(CNN) -- Eleven people were killed and an Italian consulate was burned in Libya on Friday night during protests to denounce the publication of cartoons depicting the Prophet Mohammed, sources in Libya said.
There also was a "high number" of injuries, said an official with the Italian Embassy in Tripoli.
In the port city of Benghazi in northeast Libya, protesters set the Italian Consulate on fire, but it was safely evacuated and no employees were injured, said Francesco Trupiano, Italy's ambassador to Libya.
"It was peaceful, then it became violent," Trupiano said of the protests in Libya's second-largest city. He said he doubts the consulate will close.
Trupiano speculated that the consulate was targeted because it is the only Western consulate in the city. However, many of the protesters said they were angry because Italian Reforms Minister Roberto Calderoli recently flaunted a T-shirt displaying one of the controversial cartoons on state TV this week.
Prime Minister Silvio Berlusconi has asked Calderoli to resign.
Another demonstration was held in Sebha, where demonstrators gathered after Friday prayers and issued a statement urging respect for religious shrines and beliefs.
The state-run Libyan news agency, Jamahiriya, or Jana, reported on its Web site that the casualties occurred when protesters clashed with police. The public prosecutor has been asked to investigate the way police dealt with the demonstrators, the news agency said.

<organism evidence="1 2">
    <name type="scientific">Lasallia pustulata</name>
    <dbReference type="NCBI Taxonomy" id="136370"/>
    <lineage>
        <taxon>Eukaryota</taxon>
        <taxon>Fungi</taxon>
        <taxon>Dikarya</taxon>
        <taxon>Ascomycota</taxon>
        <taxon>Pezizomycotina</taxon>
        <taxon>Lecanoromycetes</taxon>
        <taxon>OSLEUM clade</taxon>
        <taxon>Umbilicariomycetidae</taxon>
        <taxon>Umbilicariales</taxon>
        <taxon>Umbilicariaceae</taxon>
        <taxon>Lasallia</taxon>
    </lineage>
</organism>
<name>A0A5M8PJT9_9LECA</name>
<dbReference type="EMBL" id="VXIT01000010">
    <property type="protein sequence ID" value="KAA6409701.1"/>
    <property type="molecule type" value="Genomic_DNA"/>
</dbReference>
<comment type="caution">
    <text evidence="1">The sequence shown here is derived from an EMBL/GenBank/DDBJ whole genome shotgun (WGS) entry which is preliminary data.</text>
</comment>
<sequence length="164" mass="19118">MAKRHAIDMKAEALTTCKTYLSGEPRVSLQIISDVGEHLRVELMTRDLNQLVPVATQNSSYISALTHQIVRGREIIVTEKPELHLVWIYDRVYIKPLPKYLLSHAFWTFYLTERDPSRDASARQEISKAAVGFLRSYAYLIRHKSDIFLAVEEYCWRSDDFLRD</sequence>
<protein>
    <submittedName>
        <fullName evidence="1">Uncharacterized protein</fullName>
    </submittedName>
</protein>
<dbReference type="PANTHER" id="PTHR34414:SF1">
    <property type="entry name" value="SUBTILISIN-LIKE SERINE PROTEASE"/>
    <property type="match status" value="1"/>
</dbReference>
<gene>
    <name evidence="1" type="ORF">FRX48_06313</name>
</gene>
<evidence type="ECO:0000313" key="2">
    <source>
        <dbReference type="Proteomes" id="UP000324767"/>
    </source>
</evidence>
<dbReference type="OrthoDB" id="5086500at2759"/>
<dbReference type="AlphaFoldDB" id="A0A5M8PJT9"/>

Benghazi, in northeast Libya, is the country's second-largest city. Sebha is in central Libya.
Jana described the protests as massive but peaceful. It gave no crowd estimates.
The government "strongly denounces" the actions of those who burned part of the Italian consulate, Jana reported. Police were able to prevent most of the attackers from entering the building, but a few went inside and some vehicles outside were burned, the news agency reported.
"The participants in this demonstration expressed in a statement their denunciation and condemnation of such encroachment on Islam and Muslims, stressing the necessity to condemn and criminalize this heinous action," Jana reported.
Protests over the cartoons have escalated in recent weeks, more than four months after they first appeared in a Danish newspaper in September. They were later reprinted by other publications, mostly in Europe. Muslims consider depictions of Mohammed blasphemous.
A written statement released by protesters in Benghazi said they consider Denmark's publication of the cartoons "a direct hostile action."
The statement hailed the government's closure of Libya's embassy in Denmark and urged the Arab League and the Organization of Islamic Conferences to encourage boycotts of any nation that "may dare to touch our religious and historic symbols."
Demonstrators, some of whom set the Danish flag on fire, also appealed to economic institutions to ban the imports and consumption of goods produced in Denmark.